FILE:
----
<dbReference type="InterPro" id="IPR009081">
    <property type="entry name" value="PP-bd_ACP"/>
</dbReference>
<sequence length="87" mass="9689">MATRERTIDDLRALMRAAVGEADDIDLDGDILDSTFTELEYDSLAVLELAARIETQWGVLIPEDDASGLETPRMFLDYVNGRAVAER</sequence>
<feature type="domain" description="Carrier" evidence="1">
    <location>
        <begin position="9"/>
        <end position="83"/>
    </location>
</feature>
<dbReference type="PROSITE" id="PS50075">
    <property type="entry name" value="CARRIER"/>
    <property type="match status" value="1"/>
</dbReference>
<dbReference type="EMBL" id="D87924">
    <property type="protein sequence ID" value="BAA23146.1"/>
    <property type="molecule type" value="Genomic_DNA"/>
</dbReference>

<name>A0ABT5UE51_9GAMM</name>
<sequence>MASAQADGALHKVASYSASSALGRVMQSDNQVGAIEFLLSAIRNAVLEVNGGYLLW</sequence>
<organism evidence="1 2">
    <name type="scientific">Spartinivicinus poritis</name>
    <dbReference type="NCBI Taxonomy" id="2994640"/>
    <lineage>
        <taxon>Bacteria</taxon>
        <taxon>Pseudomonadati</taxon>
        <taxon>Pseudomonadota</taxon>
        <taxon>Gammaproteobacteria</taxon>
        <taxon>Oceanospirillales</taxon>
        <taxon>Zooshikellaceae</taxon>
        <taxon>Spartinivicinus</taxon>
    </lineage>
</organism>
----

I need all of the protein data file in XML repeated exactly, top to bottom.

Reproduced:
<dbReference type="InterPro" id="IPR009081">
    <property type="entry name" value="PP-bd_ACP"/>
</dbReference>
<sequence length="87" mass="9689">MATRERTIDDLRALMRAAVGEADDIDLDGDILDSTFTELEYDSLAVLELAARIETQWGVLIPEDDASGLETPRMFLDYVNGRAVAER</sequence>
<feature type="domain" description="Carrier" evidence="1">
    <location>
        <begin position="9"/>
        <end position="83"/>
    </location>
</feature>
<dbReference type="PROSITE" id="PS50075">
    <property type="entry name" value="CARRIER"/>
    <property type="match status" value="1"/>
</dbReference>
<dbReference type="EMBL" id="D87924">
    <property type="protein sequence ID" value="BAA23146.1"/>
    <property type="molecule type" value="Genomic_DNA"/>
</dbReference>

<name>A0ABT5UE51_9GAMM</name>
<sequence>MASAQADGALHKVASYSASSALGRVMQSDNQVGAIEFLLSAIRNAVLEVNGGYLLW</sequence>
<organism evidence="1 2">
    <name type="scientific">Spartinivicinus poritis</name>
    <dbReference type="NCBI Taxonomy" id="2994640"/>
    <lineage>
        <taxon>Bacteria</taxon>
        <taxon>Pseudomonadati</taxon>
        <taxon>Pseudomonadota</taxon>
        <taxon>Gammaproteobacteria</taxon>
        <taxon>Oceanospirillales</taxon>
        <taxon>Zooshikellaceae</taxon>
        <taxon>Spartinivicinus</taxon>
    </lineage>
</organism>